I want you to notice the differences in the passage. First, God tells Moses and Aaron to go speak to Pharaoh. And Moses answers with –12 But Moses said to the Lord, “Behold, the people of Israel have not listened to me. How then shall Pharaoh listen to me, for I am of uncircumcised lips? But I want you to see what happens in Verse 13:” 13 But the Lord spoke to Moses and Aaron and gave them a charge about the people of Israel and about Pharaoh king of Egypt: to bring the people of Israel out of the land of Egypt”. God gave them a charge to speak, He commanded it in them and that’s where their boldness came from. We said faith comes by hearing and hearing by the word of God. The charge to speak changed everything in Moses.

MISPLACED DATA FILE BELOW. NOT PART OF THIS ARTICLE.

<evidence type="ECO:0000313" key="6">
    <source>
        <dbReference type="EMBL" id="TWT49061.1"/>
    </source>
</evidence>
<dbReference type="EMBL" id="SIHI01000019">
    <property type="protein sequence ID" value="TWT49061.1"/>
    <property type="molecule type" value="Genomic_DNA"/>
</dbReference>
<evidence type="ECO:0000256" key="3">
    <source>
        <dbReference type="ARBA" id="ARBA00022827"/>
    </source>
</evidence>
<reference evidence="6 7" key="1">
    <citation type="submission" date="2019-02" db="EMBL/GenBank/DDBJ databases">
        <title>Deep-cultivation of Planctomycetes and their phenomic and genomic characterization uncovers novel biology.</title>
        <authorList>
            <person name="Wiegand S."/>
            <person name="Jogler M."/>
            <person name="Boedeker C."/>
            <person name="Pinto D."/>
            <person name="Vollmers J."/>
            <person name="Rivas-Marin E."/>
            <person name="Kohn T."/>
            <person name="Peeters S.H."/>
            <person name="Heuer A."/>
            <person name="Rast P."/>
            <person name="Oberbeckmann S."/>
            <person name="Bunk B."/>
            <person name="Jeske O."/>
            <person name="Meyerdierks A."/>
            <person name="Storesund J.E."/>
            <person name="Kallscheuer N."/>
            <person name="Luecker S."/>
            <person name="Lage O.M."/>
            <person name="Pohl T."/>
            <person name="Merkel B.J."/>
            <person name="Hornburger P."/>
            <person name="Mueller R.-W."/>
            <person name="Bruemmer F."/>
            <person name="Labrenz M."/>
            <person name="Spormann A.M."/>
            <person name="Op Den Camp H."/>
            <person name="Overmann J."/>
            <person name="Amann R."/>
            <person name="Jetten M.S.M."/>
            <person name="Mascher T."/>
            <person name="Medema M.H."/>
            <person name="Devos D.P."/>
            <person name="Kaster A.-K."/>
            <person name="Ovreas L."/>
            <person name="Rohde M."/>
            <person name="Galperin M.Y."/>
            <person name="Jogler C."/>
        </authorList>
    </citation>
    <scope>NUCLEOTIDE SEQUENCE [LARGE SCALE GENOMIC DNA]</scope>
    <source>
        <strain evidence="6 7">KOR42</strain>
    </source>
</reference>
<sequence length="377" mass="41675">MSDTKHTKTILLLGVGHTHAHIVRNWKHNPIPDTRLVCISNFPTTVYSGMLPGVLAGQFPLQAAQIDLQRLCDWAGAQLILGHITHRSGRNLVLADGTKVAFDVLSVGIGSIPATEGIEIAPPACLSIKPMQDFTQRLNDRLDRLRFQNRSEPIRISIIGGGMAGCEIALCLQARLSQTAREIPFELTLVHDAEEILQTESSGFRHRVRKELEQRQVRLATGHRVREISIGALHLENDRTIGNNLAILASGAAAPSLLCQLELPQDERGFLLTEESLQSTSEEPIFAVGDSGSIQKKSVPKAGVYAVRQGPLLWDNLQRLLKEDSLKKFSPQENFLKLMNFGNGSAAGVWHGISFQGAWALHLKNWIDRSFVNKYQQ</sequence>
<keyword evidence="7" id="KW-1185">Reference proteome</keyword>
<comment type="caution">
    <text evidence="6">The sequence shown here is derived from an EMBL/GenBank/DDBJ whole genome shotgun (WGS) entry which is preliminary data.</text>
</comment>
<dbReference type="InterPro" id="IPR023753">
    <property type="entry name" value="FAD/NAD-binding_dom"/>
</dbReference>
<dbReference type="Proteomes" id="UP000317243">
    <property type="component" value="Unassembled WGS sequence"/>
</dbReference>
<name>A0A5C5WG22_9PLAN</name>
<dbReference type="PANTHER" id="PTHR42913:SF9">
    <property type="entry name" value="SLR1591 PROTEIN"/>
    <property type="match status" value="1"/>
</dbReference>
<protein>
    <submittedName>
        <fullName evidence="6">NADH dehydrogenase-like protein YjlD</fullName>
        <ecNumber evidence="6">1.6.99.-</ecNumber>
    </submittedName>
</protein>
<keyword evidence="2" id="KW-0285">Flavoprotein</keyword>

Moses endured as one who sees him who is invisible. Remember in our previous lectures, we talked about the believers wanting to have a physical experience similar to the one they had in the temple rituals. Jesus is the high priest in the order of Melchizedek, and ministers in the true tabernacle erected by God in the heavenly places. None of the readers and us included can see that tabernacle, but as Moses we ought to endure and persevere as one who sees the unseen, but again this is only possible by faith, a faith produced by God in us. I’m not sure why the writer mentions verse 28 in this chapter and can only speculate as to why this is included in this section. The readers and us as well have put our faith in Christ and his sacrificial work, He is the lamb of God, the one that God Himself provided to take away the sins of the world. Through His blood, we are shielded from the wrath of God so that we aren’t destroyed. I believe the writer inserted this at the perfect time. Through Scriptures , he has proved that Jesus is our Passover lamb, and verse 28 is a great reminder for the readers and us that the only way to be saved and shielded from the coming wrath of God is through the sprinkling of the blood of Jesus.